In response to calls for profiling following the Christmas Day incident, former Secretary of Homeland Security Michael Chertoff told an interviewer for National Public Radio: “I'm going to argue that this case illustrates the danger and the foolishness of profiling…I think it's not only problematic from a civil rights' standpoint, but frankly, I think it winds up not being terribly effective.”

Even the Bush administration Justice Department stated in a 2003 advisory report: “Racial profiling in law enforcement is not merely wrong, but also ineffective. Race-based assumptions in law enforcement perpetuate negative racial stereotypes that are harmful to our rich and diverse democracy, and materially impair our efforts to maintain a fair and just society.”

The use of racial and religious profiling can divert precious law enforcement resources from investigations of individuals who have been linked to terrorist activity by specific and credible evidence. It ignores the possibility that someone who does not fit the profile may be engaged in terrorism, or may be an unwitting accomplice to terrorism.

In 1995, after bombing the Alfred P. Murrah federal building in Oklahoma City, Timothy McVeigh was able to flee while officers operated on the false theory that “Arab terrorists” had committed the attack.

An editorial published by the San Diego Union-Tribune stated in part:

“But aside from the moral objections, as we’ve seen, profiling by characteristic isn’t very efficient. The minute U.S. officials put out the word that they’re not scrutinizing people with blond hair and blue eyes is the minute that al-Qaida starts recruiting people with blond hair and blue eyes. Would looking for Arab-Americans have turned up a passenger that resembled ‘American Taliban’ fighter John Walker Lindh? Would applying extra scrutiny to people with foreign-sounding names have kept would-be shoe bomber Richard Reid off a plane?”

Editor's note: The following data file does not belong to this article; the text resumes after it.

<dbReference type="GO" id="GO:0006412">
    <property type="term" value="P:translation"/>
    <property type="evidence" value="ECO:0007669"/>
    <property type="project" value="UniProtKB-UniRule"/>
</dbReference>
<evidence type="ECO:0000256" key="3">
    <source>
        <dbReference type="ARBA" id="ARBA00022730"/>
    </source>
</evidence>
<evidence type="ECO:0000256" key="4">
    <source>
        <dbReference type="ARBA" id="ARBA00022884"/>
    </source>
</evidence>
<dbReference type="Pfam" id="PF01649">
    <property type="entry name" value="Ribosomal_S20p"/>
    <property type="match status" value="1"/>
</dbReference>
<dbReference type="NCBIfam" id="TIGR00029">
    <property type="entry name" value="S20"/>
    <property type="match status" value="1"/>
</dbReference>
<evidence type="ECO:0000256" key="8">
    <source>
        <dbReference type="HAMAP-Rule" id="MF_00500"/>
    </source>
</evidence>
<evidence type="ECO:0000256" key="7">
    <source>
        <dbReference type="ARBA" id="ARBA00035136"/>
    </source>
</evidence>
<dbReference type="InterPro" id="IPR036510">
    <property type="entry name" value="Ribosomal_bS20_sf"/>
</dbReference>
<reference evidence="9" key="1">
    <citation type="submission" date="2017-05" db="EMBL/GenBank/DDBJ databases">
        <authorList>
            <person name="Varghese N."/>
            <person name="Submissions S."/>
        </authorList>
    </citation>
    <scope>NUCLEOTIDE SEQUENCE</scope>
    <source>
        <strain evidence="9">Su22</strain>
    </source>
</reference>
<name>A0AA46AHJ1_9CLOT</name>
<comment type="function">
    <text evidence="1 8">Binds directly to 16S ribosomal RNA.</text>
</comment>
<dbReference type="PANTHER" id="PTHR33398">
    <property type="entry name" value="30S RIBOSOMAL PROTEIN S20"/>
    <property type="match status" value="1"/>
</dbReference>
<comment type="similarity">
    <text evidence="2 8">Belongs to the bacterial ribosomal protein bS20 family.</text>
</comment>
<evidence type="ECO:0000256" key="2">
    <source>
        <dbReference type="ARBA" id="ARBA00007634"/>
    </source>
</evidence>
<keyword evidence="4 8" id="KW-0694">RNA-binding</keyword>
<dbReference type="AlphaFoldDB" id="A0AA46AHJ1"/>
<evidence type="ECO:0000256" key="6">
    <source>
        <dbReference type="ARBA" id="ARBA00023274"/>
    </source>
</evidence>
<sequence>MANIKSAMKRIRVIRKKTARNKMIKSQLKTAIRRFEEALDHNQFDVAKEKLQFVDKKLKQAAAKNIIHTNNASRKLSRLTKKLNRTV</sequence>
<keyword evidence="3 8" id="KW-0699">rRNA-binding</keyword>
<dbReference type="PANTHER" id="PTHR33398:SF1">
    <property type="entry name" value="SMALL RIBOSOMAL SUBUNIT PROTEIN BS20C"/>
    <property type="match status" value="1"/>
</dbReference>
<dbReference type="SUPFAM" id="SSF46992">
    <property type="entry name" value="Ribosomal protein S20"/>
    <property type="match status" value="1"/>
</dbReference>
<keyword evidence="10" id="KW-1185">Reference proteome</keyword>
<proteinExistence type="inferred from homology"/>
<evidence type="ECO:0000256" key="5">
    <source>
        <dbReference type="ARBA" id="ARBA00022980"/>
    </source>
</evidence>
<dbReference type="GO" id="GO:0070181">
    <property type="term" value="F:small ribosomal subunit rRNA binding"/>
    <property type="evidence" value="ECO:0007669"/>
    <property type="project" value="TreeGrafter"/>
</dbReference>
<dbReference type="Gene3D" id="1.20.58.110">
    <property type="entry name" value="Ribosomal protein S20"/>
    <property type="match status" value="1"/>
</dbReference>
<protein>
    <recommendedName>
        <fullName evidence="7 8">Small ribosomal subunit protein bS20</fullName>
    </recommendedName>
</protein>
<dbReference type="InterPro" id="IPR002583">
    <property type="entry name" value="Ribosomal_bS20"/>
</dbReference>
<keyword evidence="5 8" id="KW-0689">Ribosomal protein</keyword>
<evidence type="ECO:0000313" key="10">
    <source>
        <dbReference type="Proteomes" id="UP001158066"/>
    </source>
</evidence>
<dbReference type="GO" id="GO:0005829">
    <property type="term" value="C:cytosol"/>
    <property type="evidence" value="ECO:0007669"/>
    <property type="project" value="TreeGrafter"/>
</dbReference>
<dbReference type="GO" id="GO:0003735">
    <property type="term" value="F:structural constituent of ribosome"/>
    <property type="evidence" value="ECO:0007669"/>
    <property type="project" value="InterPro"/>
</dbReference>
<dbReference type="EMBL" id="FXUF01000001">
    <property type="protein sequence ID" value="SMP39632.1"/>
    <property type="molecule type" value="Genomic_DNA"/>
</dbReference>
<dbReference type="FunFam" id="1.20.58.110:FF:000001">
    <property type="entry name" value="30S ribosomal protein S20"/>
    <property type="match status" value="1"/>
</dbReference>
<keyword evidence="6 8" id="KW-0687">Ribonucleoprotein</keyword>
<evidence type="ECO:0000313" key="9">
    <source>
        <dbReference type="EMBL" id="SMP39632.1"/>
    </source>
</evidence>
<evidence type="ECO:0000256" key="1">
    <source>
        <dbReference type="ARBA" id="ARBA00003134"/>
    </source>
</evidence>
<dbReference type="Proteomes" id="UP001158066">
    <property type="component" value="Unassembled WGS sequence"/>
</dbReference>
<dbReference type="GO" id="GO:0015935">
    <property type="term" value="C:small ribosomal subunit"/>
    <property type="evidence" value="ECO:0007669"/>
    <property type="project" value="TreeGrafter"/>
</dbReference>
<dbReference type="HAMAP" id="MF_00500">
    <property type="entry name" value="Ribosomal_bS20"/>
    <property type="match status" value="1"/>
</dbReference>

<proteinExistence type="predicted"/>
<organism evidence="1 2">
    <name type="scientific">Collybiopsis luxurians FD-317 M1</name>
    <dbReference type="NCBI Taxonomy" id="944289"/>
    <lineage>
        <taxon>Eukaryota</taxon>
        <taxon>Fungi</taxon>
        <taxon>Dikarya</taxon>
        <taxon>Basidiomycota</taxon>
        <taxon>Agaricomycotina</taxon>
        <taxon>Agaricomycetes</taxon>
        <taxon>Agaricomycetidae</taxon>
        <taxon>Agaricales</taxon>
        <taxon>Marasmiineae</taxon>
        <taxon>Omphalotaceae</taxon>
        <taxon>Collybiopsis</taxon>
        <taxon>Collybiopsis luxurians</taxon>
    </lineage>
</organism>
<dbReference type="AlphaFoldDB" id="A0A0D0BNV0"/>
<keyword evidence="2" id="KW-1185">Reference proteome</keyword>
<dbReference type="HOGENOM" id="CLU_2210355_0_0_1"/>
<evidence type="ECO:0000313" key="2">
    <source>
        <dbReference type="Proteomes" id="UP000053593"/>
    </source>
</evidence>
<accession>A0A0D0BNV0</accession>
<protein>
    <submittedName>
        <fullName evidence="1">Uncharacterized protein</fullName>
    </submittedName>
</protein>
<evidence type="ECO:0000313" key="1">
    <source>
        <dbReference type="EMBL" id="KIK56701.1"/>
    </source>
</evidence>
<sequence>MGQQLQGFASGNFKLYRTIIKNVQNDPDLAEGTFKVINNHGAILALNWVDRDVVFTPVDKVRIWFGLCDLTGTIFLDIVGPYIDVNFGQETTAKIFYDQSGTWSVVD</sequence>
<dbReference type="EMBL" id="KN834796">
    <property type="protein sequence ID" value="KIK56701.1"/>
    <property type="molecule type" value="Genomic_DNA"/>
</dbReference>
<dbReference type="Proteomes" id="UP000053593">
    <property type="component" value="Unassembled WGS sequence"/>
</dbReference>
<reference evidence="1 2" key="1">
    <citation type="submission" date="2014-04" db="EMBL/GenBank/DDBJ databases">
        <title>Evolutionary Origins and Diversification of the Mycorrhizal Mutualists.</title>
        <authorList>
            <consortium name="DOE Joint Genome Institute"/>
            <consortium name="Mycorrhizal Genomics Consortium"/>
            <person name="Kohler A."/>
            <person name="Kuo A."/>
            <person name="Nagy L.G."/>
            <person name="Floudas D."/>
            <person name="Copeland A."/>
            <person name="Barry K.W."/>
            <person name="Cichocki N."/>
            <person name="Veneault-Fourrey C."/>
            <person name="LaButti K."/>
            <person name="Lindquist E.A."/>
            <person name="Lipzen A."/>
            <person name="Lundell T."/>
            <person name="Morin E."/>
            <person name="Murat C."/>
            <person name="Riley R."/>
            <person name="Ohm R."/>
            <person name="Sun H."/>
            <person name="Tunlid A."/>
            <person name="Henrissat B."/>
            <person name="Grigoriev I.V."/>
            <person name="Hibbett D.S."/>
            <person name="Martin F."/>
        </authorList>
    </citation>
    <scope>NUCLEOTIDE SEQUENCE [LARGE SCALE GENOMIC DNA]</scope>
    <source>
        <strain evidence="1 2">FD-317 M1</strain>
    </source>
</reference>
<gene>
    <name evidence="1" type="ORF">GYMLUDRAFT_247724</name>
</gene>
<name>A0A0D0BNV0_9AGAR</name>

There is also the “creepiness” argument. How would airport security personnel determine who is and who is not Muslim? Do we really want to have each passenger asked about their religious beliefs? And what if the passenger’s last name is “Muhammad,” but they say they are not Muslim? Which line will they be sent to then? What about converts to Islam whose name and skin color do not “give away” their status as Muslims?

We often hear the “Swedish grandmother” argument from those who promote profiling that we should focus security efforts on the real problem, read “Muslims,” rather than on what is essentially a coded term for “white people.”

Then there is the constitutional argument.

The Fourth Amendment to the Constitution guarantees the right to be safe from unreasonable search. In addition, the Fourteenth Amendment requires that all citizens be treated equally under the law.

The U.S. Supreme Court has held that it is unconstitutional for a representative of the government to make decisions based on race.

But of all the arguments against racial and religious profiling at airports, one stands head and shoulders above the others - the argument that profiling hands an underserved victory to the terrorists.

Attacks such as the failed plot to bomb the airliner on Christmas Day cannot possibly have a real impact on our nation in military terms. These attacks are a form of psychological warfare designed to impact public opinion the very definition of terrorism and make us do things we would normally reject, such as profiling.

Profiling sends the message to millions of Muslim travelers that it is their faith, not terrorism, that is the problem. This is precisely the talking point put forward by the religious extremists of Al-Qaeda who say the West is at war with Islam and all Muslims, and that everyone had better choose sides.

Religious profiling is a recruiting and public relations tool for terrorist groups like Al-Qaeda. Let’s not do Al-Qaeda’s work for them.

If not profiling, what action can we take to boost airline safety and security?

First look at behavior, not at faith or skin color. Then spend what it takes to obtain more bomb-sniffing dogs, to install more sophisticated bomb-detection equipment and to train security personnel in identifying the behavior of real terror suspects.

Along with boosting training and detection equipment, clean up the inaccurate terror watch lists that have ballooned in the post-9/11 era and work the kinks out of an intelligence system that would let a person get on a plane to America even after his own father had notified security services about his disturbing behavior.

Using profiling may make some people feel safer, but it is a false sense of security that ultimately harms our nation and the principles on which it was founded.